Doug Peacock appearing at SCC April 29
Without question, Doug Peacock has led an immensely interesting life.
While a student at the University of Michigan he traveled with archeologists to search for non-marine vertebrate fossils in Alaska and ran a college lecture program that included such distinguished individuals as Martin Luther King, Norman Thomas and Tom Hayden.
He served two tours as a Special Forces medic in the Central Highlands of Vietnam earning the Soldier’s Medal, the Vietnamese Cross of Gallantry and the Bronze Star.
Returning from Vietnam he found solitude in the wilderness of the Rocky Mountains and credits grizzly bears with restoring his soul. Over the past 40 years, he has been this country’s most consistent advocate for grizzly bears and was the subject of the movie, Peacock’s War which premiered on PBS’s Nature.
Quad Citians have the opportunity to hear and meet Peacock on April 29. He will be appearing at Scott Community College, Room 1501, 500 Belmont Road, Bettendorf, beginning at 4:10 p.m. His appearance is free of charge and open to the public.
Peacock will be speaking on “The Origins of the First Americans: Elephant Hunters in Iowa and what took them so long to get here?”
Peacock was named a 2007 Guggenheim Fellow and a Lannan Fellow in 2011 for his work about archeology, climate change and the peopling of North America, published in 2013 as In the Shadow of the Sabertooth: A Renegade Naturalist Considers Global Warming, the First Americans and the Terrible Beasts of the Pleistocene.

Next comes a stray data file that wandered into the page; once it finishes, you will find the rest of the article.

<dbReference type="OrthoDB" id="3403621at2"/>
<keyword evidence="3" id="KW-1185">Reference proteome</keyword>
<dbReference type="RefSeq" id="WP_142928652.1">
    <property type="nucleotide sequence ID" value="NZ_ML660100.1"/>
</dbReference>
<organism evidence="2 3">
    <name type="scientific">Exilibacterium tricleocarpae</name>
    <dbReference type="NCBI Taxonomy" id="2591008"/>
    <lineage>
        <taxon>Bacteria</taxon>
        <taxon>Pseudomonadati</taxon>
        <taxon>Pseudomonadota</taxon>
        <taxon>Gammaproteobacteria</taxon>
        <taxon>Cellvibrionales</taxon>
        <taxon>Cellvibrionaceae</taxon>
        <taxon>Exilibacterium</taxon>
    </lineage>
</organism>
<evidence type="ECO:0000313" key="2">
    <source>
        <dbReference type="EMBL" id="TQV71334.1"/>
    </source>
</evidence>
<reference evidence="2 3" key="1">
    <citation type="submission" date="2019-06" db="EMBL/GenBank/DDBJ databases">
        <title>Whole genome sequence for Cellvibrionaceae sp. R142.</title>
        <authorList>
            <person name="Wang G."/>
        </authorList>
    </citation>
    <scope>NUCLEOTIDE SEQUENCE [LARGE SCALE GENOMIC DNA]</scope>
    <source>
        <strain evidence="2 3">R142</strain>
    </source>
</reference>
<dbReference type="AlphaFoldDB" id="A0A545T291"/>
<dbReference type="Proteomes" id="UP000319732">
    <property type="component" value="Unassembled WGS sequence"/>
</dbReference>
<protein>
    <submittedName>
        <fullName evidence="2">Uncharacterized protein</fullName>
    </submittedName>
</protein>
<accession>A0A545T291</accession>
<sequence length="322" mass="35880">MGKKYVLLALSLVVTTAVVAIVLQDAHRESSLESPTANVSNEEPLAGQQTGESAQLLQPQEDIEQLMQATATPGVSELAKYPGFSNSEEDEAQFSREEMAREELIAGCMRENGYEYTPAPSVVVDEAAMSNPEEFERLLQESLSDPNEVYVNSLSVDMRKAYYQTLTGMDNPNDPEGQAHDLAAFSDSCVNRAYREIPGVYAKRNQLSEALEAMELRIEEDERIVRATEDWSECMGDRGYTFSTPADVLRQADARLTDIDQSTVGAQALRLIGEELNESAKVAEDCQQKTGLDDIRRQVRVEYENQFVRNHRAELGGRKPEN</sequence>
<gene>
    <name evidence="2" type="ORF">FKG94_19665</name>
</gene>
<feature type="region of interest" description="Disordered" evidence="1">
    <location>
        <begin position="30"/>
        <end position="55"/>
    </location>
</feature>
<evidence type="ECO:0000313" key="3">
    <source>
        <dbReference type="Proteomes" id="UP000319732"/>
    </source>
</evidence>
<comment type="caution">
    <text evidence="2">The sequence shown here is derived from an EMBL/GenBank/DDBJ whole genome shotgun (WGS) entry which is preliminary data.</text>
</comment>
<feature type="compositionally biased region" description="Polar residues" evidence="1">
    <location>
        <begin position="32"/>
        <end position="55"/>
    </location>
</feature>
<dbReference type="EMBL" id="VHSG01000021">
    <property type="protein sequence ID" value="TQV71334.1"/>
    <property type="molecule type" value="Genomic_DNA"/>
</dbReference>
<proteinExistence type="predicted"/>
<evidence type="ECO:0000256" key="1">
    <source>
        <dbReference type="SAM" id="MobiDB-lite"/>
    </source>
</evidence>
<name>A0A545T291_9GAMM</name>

Peacock lectures regularly about wilderness and veterans issues. He has appeared on television shows including the Today Show, Good Morning America, NBC Evening News, Sesame Street, The American Sportsman and Democracy Now!. He has also appeared in numerous National Public Radio segments.
Peacock co-founded the Wildlife Damage Review, Vital Ground and Round River Conservation Studies.
He serves as chairman of the board of directors for Round River, which works with indigenous people and governments in Namibia, Botswana, North, South and Central America to develop region-wide conservation strategies protecting and enhancing intact ecosystems (simultaneously training indigenous people and college students in environmental sciences). Round River has emerged as one of the most successful medium-sized conservation groups anywhere, having directly or indirectly contributed to the preservation of more than 20 million acres of wilderness.
Peacock lives in Emigrant, Montana, and spends considerable time in the Sonoran Desert, southeast Utah and with the grizzlies of Glacier and Yellowstone national parks. Married to Andrea Peacock, he has two children with whom he visits the wilderness and three cats who share his homes.
His presentation is made possible by Davenport SCENE with support from the Institute of Museum and Library Services and Scott Community College, one of the Eastern Iowa Community Colleges.
Davenport SCENE (Sustainable City Empowered Network for Education) is a unique partnership of several local agencies including Eastern Iowa Community Colleges/Scott Community College Library and the college’s Advanced Technology Environmental and Energy Center, Figge Art Museum, Davenport Public Library, Nahant Marsh Educational Center, Quad Cities Food Hub, Junior Achievement, Living Lands and Waters, and River Music Experience.
The goal of the partnership is to advance the science and information literacy of Davenport residents of all ages regarding environmental sustainability and energy efficiency in order to move Davenport toward becoming a sustainable city.
For more information about his appearance here call 563-441-4150. More information about Peacock can be found on his website, www.dougpeacock.net.